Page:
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Today I’ve had a quick look at two extremes of the French slam phenomenon. First, I went to an atelier slam in a local activity centre ( Centre d’animation) close to where I lived until August. For two hours every Tuesday, MC Tsunami, the orchestrator of various slam soirées and host of the website planteteslam.com, leads a workshop for youth in Eastern Paris. (However, as he told me, and as I could observe myself, most of those coming have strictly speaking passed the age of youth).
The workshop so rewarding for a novice to poetry that the anthropologist felt a bit torn between participation and observation, but concluded that she wasn’t completely up for playing with la langue de Molière et al. yet. However, I did learn some important features of poetry concerning alliterations (repetition of particular syllables or consonants – a frequent means in French poetry as the articulation is based a lot more on syllables than e.g. English and Norwegain…) and phases (particular phrases or segments of phrases). (Right now I listen to Grand Corps Malade’s at-least-300000-copies-selling album Midi 20, where I just heard him describe himself as just “amongst loads of others, a simple seeker of phases”). I’ll return to syllables, alliterations, phases and the rest of the poetic universe when I get more into it…
Amongst other subjects they discussed and practiced, there was of course also a discussion on slam is and is not (it’s to share and to appear in front of others… – interestingly, the battle aspect which defines slam poetry in the USA, where also the word originates from, has much less importance here in France).
Then over to the other extreme end of the slam phenomenon (which indeed has taken off during the two months I’ve been away): After the atelier at the community centre, I hurried up Boulevard Voltaire (still 11th Arrondissement) to the concert venue Le Bataclan to try to get a ticket to Grand Corps Malade’s show (not slam, since a show doesn’t imply exchange…, as they all say, including GCM himself). Even though Le Bataclan houses a few thousand, and GCM is on stage for 9 evenings between 3rd and 14th October, I could not get a ticket, not even on the street, which has worked well before. The queue for entering was winding far down the pavement and it comprised men in suit and tie (perhaps they hadn’t had time to change after work?) and women in party dresses and hair full of hairspray, to grandparents and children going with their family. With the price ranging from 29 to 39€, it wasn’t surprising that the audience looked a bit different from the slam soirées I’ve been hanging around at. And it looked even more different from the extremely varied audience at the monthly sessions GCM himself hosts at a local cultural centre – centre culturel – in his native banlieue Saint Denis. (For those interested, GCM can be seen in the background to the right on this photo).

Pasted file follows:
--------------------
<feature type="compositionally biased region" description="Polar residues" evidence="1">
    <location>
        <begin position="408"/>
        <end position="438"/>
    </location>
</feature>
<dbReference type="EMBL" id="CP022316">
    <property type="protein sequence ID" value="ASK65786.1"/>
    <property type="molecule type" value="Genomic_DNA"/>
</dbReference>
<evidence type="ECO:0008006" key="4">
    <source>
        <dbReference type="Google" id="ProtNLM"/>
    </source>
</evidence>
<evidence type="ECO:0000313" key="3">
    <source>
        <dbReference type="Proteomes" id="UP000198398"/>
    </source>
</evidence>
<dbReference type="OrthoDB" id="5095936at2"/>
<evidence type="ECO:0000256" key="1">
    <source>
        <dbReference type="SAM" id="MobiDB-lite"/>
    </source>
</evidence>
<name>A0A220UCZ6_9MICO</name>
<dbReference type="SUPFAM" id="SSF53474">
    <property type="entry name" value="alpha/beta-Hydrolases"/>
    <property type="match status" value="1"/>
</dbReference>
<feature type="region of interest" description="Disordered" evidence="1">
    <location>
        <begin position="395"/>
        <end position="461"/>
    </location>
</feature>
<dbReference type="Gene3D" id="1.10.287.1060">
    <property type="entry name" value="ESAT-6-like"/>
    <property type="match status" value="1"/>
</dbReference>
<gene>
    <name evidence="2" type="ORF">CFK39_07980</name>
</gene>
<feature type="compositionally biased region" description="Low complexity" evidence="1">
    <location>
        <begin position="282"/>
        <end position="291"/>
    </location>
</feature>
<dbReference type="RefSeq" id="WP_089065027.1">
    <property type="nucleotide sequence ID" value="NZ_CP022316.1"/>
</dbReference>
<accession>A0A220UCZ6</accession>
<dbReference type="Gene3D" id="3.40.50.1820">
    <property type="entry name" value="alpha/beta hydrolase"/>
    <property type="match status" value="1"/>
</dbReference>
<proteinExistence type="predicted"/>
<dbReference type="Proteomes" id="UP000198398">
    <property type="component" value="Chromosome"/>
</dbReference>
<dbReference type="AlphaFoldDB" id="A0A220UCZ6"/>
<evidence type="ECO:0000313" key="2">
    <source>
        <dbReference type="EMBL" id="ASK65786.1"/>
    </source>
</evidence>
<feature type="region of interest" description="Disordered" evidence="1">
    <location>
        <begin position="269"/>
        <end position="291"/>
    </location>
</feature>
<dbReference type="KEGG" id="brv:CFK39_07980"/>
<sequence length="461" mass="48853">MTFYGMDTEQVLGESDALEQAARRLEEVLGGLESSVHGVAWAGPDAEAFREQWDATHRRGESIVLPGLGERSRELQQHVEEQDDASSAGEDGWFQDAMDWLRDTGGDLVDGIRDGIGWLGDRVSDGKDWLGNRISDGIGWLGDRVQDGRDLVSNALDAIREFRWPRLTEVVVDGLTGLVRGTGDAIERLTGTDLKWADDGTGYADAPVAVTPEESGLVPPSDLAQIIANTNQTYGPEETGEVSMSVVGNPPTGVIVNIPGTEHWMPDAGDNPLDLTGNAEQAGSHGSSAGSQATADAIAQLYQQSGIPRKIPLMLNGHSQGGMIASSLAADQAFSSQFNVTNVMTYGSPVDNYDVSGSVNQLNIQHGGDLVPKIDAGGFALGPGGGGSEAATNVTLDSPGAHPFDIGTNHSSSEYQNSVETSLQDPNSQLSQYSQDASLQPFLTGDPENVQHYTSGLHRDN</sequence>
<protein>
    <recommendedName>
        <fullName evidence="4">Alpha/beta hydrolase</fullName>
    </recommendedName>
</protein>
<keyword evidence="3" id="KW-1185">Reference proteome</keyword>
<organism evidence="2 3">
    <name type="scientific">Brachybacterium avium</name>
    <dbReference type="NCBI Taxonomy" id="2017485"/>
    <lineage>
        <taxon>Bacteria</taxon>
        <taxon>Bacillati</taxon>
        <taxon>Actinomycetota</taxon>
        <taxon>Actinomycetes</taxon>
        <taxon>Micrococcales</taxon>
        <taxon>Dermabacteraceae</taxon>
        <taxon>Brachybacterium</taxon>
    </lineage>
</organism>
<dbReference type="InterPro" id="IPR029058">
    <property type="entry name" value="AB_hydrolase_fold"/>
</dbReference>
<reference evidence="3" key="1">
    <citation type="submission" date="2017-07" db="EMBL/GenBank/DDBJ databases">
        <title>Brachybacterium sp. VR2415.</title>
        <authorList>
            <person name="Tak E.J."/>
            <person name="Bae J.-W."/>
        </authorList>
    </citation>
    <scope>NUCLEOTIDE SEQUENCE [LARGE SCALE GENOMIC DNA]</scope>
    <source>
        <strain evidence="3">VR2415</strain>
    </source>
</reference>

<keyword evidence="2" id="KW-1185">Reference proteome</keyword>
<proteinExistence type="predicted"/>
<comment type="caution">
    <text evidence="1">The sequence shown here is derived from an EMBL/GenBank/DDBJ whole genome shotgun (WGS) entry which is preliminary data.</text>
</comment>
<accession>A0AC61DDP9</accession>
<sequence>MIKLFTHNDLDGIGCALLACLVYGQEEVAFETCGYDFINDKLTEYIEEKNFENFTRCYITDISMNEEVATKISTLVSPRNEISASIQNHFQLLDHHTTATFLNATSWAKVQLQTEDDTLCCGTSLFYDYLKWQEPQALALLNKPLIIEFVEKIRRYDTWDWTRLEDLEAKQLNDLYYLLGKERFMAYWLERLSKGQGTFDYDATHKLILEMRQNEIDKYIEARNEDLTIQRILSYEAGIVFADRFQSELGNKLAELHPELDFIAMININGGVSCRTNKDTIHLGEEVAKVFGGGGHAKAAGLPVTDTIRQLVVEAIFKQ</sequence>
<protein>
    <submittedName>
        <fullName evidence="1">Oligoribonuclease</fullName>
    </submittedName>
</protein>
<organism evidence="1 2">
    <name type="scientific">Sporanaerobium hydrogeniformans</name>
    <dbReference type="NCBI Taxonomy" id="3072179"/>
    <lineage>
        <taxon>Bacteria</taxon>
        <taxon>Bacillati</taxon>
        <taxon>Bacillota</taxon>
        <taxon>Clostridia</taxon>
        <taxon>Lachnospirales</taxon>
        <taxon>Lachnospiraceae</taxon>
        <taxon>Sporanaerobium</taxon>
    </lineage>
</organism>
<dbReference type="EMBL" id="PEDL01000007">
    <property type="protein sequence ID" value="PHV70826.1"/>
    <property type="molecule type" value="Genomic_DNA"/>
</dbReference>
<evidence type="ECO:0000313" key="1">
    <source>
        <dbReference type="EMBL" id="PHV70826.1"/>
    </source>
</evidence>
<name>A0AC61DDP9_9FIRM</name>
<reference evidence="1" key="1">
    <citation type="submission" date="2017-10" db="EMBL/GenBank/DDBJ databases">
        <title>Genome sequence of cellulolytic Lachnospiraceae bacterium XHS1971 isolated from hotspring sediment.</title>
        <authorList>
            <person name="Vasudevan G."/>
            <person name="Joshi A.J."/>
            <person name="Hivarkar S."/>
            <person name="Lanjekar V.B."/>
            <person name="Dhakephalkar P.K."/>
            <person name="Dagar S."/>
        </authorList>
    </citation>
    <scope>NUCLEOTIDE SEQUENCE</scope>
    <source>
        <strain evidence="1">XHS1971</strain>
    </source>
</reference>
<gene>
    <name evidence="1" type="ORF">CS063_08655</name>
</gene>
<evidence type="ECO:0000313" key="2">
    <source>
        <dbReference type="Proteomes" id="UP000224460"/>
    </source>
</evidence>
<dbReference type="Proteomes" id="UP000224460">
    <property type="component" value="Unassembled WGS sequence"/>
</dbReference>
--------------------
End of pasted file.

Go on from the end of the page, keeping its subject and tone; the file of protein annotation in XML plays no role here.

As it was sold out today, I’ll not have the chance to see GCM when I’m here this time. Tomorrow, I’ll be at La Guinguette Pirate for another round in the qualification for the slam championship taking place in December. (On Saturday, I was at the qualification round at La Milonga, in the banlieue Fontenay-sous-Bois (94)). On Thursday, I can choose between the weekly slam soirée at Café de Paris (not sufficiently à la mode for having their own website...) and a live show (thus not slam! ☺ ) called “The slam was better before”, apparently with some of the old guys in the game, just around the corner from metro Belleville. (Anyway, I’ve already missed out on a couple of the slam related events popping up all over eastern Paris at the moment: …I was thinking of making a list, but as I quickly looked through all the flyers I’ve got hold of, I realise that I don’t bother…).
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